Durango could have its own professional baseball team by next summer – a development that not only would give fans and families a local team to cheer on but also could bolster economic development in La Plata County.
The independent, professional Pecos League is considering an expansion to the Four Corners region that would place teams in both Durango and Farmington.
“It’s an economic development activity with the capability of bringing several thousand people, not just locally but regionally, into Durango,” said Bob Kunkel, director of the Durango Business Improvement District.
Although discussions of the expansion are in “very, very preliminary stages”, according to Farmington City Manager Robert Mayes, Pecos League commissioner Andrew Dunn said his league is looking to expand by next summer. Dunn met with Durango and Farmington officials to talk about the expansion last week.
The Pecos League, based out of Houston, currently has six teams located in Alpine, Texas; Las Cruces, N.M.; Roswell, N.M.; Sante Fe, N.M.; White Sands, N.M.; and Trinidad, the only Colorado team to date. Dunn said the league wants to expand to eight teams to get it to “the right point.”
Durango and Farmington fit the bill, he said, because they provide a regional rivalry competition, good economies and stable local governments.
“From the Pecos League perspective, the Four Corners is a good area for us. It’s the best expansion we can get,” Dunn said.
The commissioner said a Durango team would act as a “facet of economic development,” bringing local and regional fans into town to enjoy $6-games complete with hot dogs, peanuts and beer.
“For our economy and our family-oriented population, 20 bucks and a night at the ballpark sounds like a pretty nice thing to have added to our choices,” said Kunkel, who met with Dunn last Thursday.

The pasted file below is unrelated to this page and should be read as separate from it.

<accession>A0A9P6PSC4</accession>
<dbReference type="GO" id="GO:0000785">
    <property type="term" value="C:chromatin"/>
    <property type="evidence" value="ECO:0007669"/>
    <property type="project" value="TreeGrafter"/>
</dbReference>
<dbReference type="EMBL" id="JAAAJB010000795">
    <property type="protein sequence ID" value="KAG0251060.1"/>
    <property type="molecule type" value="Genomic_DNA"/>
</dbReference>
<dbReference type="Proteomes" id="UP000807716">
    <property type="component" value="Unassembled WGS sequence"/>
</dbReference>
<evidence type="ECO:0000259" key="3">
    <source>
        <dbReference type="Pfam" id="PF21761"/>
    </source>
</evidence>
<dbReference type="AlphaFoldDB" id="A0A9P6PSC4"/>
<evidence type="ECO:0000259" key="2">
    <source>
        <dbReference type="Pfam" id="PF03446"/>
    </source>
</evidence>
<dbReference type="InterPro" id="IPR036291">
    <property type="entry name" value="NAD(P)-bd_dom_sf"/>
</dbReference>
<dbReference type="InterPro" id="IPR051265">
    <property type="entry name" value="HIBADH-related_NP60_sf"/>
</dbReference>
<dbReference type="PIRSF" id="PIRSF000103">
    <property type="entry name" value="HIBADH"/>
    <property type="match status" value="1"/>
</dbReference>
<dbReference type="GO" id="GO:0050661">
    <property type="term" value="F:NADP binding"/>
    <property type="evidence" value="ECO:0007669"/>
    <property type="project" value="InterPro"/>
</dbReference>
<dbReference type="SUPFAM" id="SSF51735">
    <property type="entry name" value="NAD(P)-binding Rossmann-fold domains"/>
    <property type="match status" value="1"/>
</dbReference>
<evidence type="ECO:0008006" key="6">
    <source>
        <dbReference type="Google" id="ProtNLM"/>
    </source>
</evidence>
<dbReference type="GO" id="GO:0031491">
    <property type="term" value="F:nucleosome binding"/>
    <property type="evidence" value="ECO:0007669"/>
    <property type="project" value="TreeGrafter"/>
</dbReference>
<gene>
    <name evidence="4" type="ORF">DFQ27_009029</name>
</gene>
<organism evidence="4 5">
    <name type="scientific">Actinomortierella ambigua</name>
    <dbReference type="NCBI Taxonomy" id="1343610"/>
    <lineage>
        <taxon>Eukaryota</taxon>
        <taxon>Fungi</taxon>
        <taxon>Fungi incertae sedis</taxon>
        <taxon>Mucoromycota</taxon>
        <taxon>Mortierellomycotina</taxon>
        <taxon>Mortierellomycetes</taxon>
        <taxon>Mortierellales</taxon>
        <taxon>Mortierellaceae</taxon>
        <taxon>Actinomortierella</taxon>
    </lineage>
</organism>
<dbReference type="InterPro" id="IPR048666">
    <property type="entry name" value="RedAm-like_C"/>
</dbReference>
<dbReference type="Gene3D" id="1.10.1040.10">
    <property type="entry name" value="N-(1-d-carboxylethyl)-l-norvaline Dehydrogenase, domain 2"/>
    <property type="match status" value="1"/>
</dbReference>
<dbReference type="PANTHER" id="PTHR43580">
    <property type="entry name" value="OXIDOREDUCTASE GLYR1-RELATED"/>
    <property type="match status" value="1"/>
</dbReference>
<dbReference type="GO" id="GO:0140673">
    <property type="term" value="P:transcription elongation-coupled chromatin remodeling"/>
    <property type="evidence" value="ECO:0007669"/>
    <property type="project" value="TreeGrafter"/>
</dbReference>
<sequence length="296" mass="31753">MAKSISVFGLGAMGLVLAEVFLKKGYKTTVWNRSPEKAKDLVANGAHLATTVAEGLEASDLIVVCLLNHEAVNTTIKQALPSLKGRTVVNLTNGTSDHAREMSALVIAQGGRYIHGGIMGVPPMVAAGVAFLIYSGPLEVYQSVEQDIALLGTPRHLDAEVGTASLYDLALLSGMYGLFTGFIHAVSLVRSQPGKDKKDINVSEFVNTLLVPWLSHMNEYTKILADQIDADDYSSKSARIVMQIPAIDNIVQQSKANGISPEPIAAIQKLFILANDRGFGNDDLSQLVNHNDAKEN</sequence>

“We’re going to bring people here,” Dunn said. “Every (team) we’ve done has been successful.”
In order to bring the league to Durango, both cities need to OK the expansion and work through the league’s logistical requirements; the league will not expand to one city without the other.
Mayes said talks in Farmington are so preliminary that he didn’t want to speculate on what hurdles need to be overcome, but “as with all inquiries, we will maintain an open mind and evaluate feasibility, benefits and obstacles.”
Farmington definitely will have to work through a schedule that allows homestands at its Ricketts Park, which also hosts youth baseball games throughout the summer, Dunn said.
Pecos League teams play a 70-game summer season, which runs from May 1 to July 31, with postseason play lasting through August 15. Durango would have between 30 and 40 home games a season.
A Durango team would play at the La Plata County Fairgrounds, which Dunn, who toured the field last Thursday, said isn’t quite on par with the AA-accommodating Ricketts.
“It is what it is,” Dunn said. “It could work.”
The best thing about the park is its location right on Durango’s main drag. He also noted Durango’s ballpark has “great lights”, something which makes a big difference for minor pro teams.
Still, hosting professional games locally would take some work. La Plata County, which operates the fairgrounds where the desired field is located, would need to bring in more bleachers to accommodate more fans and would need to secure permits and contracts to allow local nonprofits to sell beer and baseball fare.
“We want it to be better than adequate; we want it to be a home run,” Kunkel said.
In addition, housing arrangements both for the home team and visitors would need to be worked out.
Dunn said the league would need to find local host families for the Durango baseball players and a “very, very low-budget” host hotel for visiting teams.
Finally, the county will need to examine the scheduling issues associated with the league game schedule, estimate the facility and utility costs for hosting games at the fairgrounds and analyze the potential economic benefits that would come with leasing the field to the Pecos League and from the fan base.
Team revenue comes primarily from ticket, concession and merchandise sales, Dunn said, and the league would need to make sure a Durango team would be able to at least break even.
Dunn will be back in June to talk more with the city and county about the possible expansion.
Kunkel said the city is so busy that oftentimes “big ideas come along, and they just don’t move forward because people don’t have the time,” but since the expansion wouldn’t happen until 2013, it gives officials time to get the summer’s big projects behind them and to look to the 2013 budget for appropriate planning.
“It felt doable,” Kunkel said. “I felt it was definitely doable and would be a nice addition.”